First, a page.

I don't mean to give the impression that my life is a piece of cake (or hers either, for that matter). Just if you can afford the help to just lay in bed and nurse why wouldn't you?
For me, just laying in bed and nursing would make me horrifically depressed. I need to be active. I need to get outside at least some every day. Failure to do this is very bad for my health.

I can't speak for Angie, obviously. But there is at least one reason why she might not just want to lie in bed all the time. And looking at her life (six kids! an acting career! extensive charity work!), I don't get the impression that she really *enjoys* lazing around. Honestly, I think this may be a case where, if we lived in a more accepting society, she might have been able to go longer. I think that most women in the U.S. feel a lot of pressure to stop nursing because they can't nurse AND do other things - can't nurse in front of my boss, can't nurse on the bus, can't nurse at the grocery store, boss won't give breaks for pumping, that meeting conflicts with my pumping schedule... It's that pressure that makes women think dang, it's too hard, and that pressure affects us all, without regard to our economic resources.
post #36 of 41
Quote:
Originally Posted by MeepyCat View Post
For me, just laying in bed and nursing would make me horrifically depressed. I need to be active. I need to get outside at least some every day. Failure to do this is very bad for my health.

I can't speak for Angie, obviously. But there is at least one reason why she might not just want to lie in bed all the time. And looking at her life (six kids! an acting career! extensive charity work!), I don't get the impression that she really *enjoys* lazing around. Honestly, I think this may be a case where, if we lived in a more accepting society, she might have been able to go longer. I think that most women in the U.S. feel a lot of pressure to stop nursing because they can't nurse AND do other things - can't nurse in front of my boss, can't nurse on the bus, can't nurse at the grocery store, boss won't give breaks for pumping, that meeting conflicts with my pumping schedule... It's that pressure that makes women think dang, it's too hard, and that pressure affects us all, without regard to our economic resources.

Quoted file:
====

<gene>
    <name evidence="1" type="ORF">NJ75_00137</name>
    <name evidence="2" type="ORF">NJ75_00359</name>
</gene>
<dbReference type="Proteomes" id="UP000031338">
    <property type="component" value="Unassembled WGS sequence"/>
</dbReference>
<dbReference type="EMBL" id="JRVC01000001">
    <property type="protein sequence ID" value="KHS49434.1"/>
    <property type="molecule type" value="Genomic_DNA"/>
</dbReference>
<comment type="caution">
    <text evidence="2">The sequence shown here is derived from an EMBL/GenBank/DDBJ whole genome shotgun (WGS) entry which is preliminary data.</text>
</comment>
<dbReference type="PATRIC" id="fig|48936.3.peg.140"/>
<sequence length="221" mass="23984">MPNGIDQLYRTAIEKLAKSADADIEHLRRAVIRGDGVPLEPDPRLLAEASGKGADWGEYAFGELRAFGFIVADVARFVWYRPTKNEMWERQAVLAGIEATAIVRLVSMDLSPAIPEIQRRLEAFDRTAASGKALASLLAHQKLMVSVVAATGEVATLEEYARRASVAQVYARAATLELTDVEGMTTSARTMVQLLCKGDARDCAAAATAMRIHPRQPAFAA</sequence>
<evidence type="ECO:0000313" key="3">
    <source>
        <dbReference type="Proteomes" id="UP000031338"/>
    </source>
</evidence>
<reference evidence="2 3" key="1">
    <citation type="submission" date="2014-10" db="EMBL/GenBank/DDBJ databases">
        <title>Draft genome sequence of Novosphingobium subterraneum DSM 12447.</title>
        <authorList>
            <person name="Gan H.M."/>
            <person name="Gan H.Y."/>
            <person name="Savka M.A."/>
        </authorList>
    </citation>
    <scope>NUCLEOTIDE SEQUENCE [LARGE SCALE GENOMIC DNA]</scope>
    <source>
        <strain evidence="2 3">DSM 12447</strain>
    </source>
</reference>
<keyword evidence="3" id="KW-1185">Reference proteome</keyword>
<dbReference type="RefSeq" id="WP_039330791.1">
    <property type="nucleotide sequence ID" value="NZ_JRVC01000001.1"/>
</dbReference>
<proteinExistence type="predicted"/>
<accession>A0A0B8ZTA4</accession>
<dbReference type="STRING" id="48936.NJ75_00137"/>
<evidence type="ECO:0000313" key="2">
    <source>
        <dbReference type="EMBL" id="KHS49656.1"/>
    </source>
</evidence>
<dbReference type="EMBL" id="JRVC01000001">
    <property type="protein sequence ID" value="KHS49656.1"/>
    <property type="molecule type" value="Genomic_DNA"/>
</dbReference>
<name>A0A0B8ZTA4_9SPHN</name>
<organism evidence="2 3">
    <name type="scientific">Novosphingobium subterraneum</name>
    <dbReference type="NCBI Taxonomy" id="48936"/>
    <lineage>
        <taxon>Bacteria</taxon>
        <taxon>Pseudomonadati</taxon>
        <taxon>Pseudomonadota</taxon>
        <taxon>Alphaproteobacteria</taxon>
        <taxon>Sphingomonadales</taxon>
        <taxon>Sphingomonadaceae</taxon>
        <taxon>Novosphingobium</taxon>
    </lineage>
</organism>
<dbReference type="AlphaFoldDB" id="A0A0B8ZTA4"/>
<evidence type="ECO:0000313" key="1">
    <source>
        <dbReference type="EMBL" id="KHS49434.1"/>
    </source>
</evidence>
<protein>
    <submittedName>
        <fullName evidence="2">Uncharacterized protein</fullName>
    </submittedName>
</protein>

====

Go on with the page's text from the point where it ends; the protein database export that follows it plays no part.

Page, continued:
I think you took me slightly out of context.

What I meant was, that I cannot just focus on nursing my babies. I have to take care of my other four children (who are the same ages as Angie's kids, btw) and keep my house and run all the errands and pay all the bills and do all the shopping etc. I don't have any help. I do not have family close by. I DO have some AMAZING friends who I thank God for but they all have children and families of their own. What I am saying is not that she should lay in her bed all day every day (goodness! that would make me crazy!) but that if all you have to do to subsist, is lay around and learn to nurse your children while everyone else takes care of the banking and shopping and cleaning of the other children and cooking of the meals, then why the heck not? It's ONE year for goodness sakes.
post #37 of 41
My grandmother nursed my mother and her twin for 2.5 years and at at the time of their birth, they were the youngest of 9 children. (I believe gramma weaned them after she got preggo with #10.)

So... Just sayin'. It can be done. If Angelina nursed her's for 3 months, then good for her. But I don't think her job or other kids are to "blame", it was her choice.
post #38 of 41
Quote:
Originally Posted by Intertwined View Post
I think you took me slightly out of context.